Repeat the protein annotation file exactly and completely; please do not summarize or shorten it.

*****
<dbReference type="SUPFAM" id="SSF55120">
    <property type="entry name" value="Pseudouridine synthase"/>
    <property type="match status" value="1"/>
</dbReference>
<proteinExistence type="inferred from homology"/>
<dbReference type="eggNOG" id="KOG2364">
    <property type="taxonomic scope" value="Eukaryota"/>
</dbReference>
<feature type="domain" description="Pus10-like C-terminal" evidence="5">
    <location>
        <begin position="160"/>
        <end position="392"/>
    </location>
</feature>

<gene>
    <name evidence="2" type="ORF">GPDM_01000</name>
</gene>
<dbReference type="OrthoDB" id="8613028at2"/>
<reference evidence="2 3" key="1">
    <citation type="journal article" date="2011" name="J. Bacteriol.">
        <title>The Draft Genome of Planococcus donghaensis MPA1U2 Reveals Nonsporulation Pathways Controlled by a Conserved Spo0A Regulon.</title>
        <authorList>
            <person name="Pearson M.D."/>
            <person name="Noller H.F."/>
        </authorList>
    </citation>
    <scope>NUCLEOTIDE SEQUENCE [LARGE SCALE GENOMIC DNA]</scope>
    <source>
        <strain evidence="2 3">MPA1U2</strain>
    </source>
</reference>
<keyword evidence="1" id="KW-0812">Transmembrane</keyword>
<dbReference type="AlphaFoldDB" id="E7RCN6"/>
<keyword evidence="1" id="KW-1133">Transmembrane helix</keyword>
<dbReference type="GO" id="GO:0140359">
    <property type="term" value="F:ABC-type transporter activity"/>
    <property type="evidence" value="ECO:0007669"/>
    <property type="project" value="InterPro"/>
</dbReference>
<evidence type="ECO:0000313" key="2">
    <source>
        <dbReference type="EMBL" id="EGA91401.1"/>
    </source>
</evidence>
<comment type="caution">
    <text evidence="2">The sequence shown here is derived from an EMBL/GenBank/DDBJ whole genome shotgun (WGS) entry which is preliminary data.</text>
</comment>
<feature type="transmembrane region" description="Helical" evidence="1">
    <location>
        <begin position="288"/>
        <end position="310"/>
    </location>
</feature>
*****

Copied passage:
<dbReference type="SUPFAM" id="SSF55120">
    <property type="entry name" value="Pseudouridine synthase"/>
    <property type="match status" value="1"/>
</dbReference>
<proteinExistence type="inferred from homology"/>
<dbReference type="eggNOG" id="KOG2364">
    <property type="taxonomic scope" value="Eukaryota"/>
</dbReference>
<feature type="domain" description="Pus10-like C-terminal" evidence="5">
    <location>
        <begin position="160"/>
        <end position="392"/>
    </location>
</feature>

<gene>
    <name evidence="2" type="ORF">GPDM_01000</name>
</gene>
<dbReference type="OrthoDB" id="8613028at2"/>
<reference evidence="2 3" key="1">
    <citation type="journal article" date="2011" name="J. Bacteriol.">
        <title>The Draft Genome of Planococcus donghaensis MPA1U2 Reveals Nonsporulation Pathways Controlled by a Conserved Spo0A Regulon.</title>
        <authorList>
            <person name="Pearson M.D."/>
            <person name="Noller H.F."/>
        </authorList>
    </citation>
    <scope>NUCLEOTIDE SEQUENCE [LARGE SCALE GENOMIC DNA]</scope>
    <source>
        <strain evidence="2 3">MPA1U2</strain>
    </source>
</reference>
<keyword evidence="1" id="KW-0812">Transmembrane</keyword>
<dbReference type="AlphaFoldDB" id="E7RCN6"/>
<keyword evidence="1" id="KW-1133">Transmembrane helix</keyword>
<dbReference type="GO" id="GO:0140359">
    <property type="term" value="F:ABC-type transporter activity"/>
    <property type="evidence" value="ECO:0007669"/>
    <property type="project" value="InterPro"/>
</dbReference>
<evidence type="ECO:0000313" key="2">
    <source>
        <dbReference type="EMBL" id="EGA91401.1"/>
    </source>
</evidence>
<comment type="caution">
    <text evidence="2">The sequence shown here is derived from an EMBL/GenBank/DDBJ whole genome shotgun (WGS) entry which is preliminary data.</text>
</comment>
<feature type="transmembrane region" description="Helical" evidence="1">
    <location>
        <begin position="288"/>
        <end position="310"/>
    </location>
</feature>